Effect of preconditioning ischemia on reperfusion arrhythmias after coronary artery occlusion and reperfusion in the rat.
Severe arrhythmias occur predictably on reperfusion after 5 minutes of coronary occlusion in the rat. There is little data available on whether ischemic preconditioning (PC) of hearts can reduce the incidence of such arrhythmias. The effect of PC (three cycles of 2 minutes of coronary occlusion and 5 minutes of reperfusion) on development of arrhythmias after a subsequent 5-minute coronary artery occlusion and reperfusion was studied. Rats (n = 16 each group) underwent 5-minute occlusion and reperfusion alone or preceded by PC; arrhythmias were monitored during ischemia and for 10 minutes of reperfusion, and biopsies were taken for creatine phosphate and adenosine triphosphate in ischemic and nonischemic zones of the left ventricle. PC reduced the incidence of ventricular tachycardia (VT) during occlusion (81% control versus 13% PC, p less than 0.001). On subsequent reperfusion, ventricular fibrillation (VF) developed in zero PC animals versus 13 (81%) of controls (p less than 0.001), and irreversible VF in zero of PC versus seven (44%) of controls (p = 0.007). VT occurred in four (25%) of PC versus all (100%) of controls (p less than 0.001). PC reduced mean duration of VT plus VF from 320 +/- 54 to 5 +/- 1 seconds (p less than 0.001) and delayed arrhythmia onset from 8 +/- 2 to 85 +/- 35 seconds after reperfusion. There was no difference in creatine phosphate levels in the ischemic zone at the end of reperfusion in PC animals compared with controls without irreversible VF (16.2 +/- 4.1 versus 15.5 +/- 3.9 nmol/mg protein, p = NS).(ABSTRACT TRUNCATED AT 250 WORDS)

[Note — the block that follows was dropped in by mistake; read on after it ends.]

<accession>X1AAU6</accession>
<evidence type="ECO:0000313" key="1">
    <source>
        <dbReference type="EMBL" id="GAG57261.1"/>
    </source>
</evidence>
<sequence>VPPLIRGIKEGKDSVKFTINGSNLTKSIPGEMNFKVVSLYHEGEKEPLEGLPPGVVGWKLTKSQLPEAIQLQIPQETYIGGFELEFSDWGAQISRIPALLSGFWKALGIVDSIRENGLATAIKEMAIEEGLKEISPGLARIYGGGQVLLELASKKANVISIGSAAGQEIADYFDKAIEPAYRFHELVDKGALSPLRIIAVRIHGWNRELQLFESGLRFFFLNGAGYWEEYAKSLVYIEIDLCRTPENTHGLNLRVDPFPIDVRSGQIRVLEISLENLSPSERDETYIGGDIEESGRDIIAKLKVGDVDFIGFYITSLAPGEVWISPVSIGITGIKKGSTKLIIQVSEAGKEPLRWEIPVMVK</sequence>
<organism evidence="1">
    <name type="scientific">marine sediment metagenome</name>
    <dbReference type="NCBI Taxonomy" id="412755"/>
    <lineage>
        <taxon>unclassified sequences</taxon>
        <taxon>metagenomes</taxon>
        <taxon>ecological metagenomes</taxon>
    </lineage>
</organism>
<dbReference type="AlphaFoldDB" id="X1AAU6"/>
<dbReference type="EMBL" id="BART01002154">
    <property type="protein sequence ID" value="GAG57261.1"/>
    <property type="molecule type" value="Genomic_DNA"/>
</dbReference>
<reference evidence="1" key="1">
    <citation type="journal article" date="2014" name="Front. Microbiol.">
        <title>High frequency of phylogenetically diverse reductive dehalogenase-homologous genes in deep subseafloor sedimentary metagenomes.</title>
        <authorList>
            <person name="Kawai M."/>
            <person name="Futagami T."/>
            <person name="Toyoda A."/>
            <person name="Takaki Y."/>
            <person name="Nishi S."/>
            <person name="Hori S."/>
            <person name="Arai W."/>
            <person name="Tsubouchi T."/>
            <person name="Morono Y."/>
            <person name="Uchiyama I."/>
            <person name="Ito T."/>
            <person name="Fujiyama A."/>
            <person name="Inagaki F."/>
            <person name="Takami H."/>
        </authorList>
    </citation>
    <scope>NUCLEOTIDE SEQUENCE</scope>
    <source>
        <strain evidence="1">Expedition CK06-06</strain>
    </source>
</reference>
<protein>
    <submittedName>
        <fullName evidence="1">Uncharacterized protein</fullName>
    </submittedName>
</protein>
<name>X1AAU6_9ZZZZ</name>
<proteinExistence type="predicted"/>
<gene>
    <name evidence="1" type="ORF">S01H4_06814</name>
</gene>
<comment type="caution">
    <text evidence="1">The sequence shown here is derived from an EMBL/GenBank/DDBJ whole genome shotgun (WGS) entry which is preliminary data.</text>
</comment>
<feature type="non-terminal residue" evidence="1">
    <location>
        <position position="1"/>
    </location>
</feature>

- Copyright © 1991 by American Heart Association